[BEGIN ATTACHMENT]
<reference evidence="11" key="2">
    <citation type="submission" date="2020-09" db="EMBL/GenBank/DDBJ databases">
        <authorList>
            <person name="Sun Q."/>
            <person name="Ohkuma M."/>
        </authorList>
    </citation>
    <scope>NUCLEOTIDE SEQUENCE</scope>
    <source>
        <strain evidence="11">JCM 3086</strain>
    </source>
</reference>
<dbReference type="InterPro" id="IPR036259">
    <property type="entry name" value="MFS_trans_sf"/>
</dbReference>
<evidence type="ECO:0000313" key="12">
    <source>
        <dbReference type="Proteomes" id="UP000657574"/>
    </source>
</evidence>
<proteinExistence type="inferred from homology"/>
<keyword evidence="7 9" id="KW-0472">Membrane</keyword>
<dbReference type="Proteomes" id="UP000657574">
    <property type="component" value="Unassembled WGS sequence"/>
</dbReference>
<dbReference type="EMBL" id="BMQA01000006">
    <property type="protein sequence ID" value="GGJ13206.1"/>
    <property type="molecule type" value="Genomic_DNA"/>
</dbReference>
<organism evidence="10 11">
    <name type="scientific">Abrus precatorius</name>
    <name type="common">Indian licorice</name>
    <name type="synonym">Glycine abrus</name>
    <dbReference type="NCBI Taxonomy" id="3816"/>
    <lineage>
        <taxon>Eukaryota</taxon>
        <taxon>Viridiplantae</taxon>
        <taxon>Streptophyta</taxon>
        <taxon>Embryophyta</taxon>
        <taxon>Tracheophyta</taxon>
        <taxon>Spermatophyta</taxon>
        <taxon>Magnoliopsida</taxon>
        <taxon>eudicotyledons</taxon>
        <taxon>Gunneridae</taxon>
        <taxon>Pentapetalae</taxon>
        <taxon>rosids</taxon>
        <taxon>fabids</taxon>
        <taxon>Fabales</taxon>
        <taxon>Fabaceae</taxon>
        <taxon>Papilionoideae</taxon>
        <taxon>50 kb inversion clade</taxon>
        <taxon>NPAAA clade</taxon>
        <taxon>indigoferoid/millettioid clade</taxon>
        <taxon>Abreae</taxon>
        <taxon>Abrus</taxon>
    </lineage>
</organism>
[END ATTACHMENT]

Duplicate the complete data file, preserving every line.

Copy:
<reference evidence="11" key="2">
    <citation type="submission" date="2020-09" db="EMBL/GenBank/DDBJ databases">
        <authorList>
            <person name="Sun Q."/>
            <person name="Ohkuma M."/>
        </authorList>
    </citation>
    <scope>NUCLEOTIDE SEQUENCE</scope>
    <source>
        <strain evidence="11">JCM 3086</strain>
    </source>
</reference>
<dbReference type="InterPro" id="IPR036259">
    <property type="entry name" value="MFS_trans_sf"/>
</dbReference>
<evidence type="ECO:0000313" key="12">
    <source>
        <dbReference type="Proteomes" id="UP000657574"/>
    </source>
</evidence>
<proteinExistence type="inferred from homology"/>
<keyword evidence="7 9" id="KW-0472">Membrane</keyword>
<dbReference type="Proteomes" id="UP000657574">
    <property type="component" value="Unassembled WGS sequence"/>
</dbReference>
<dbReference type="EMBL" id="BMQA01000006">
    <property type="protein sequence ID" value="GGJ13206.1"/>
    <property type="molecule type" value="Genomic_DNA"/>
</dbReference>
<organism evidence="10 11">
    <name type="scientific">Abrus precatorius</name>
    <name type="common">Indian licorice</name>
    <name type="synonym">Glycine abrus</name>
    <dbReference type="NCBI Taxonomy" id="3816"/>
    <lineage>
        <taxon>Eukaryota</taxon>
        <taxon>Viridiplantae</taxon>
        <taxon>Streptophyta</taxon>
        <taxon>Embryophyta</taxon>
        <taxon>Tracheophyta</taxon>
        <taxon>Spermatophyta</taxon>
        <taxon>Magnoliopsida</taxon>
        <taxon>eudicotyledons</taxon>
        <taxon>Gunneridae</taxon>
        <taxon>Pentapetalae</taxon>
        <taxon>rosids</taxon>
        <taxon>fabids</taxon>
        <taxon>Fabales</taxon>
        <taxon>Fabaceae</taxon>
        <taxon>Papilionoideae</taxon>
        <taxon>50 kb inversion clade</taxon>
        <taxon>NPAAA clade</taxon>
        <taxon>indigoferoid/millettioid clade</taxon>
        <taxon>Abreae</taxon>
        <taxon>Abrus</taxon>
    </lineage>
</organism>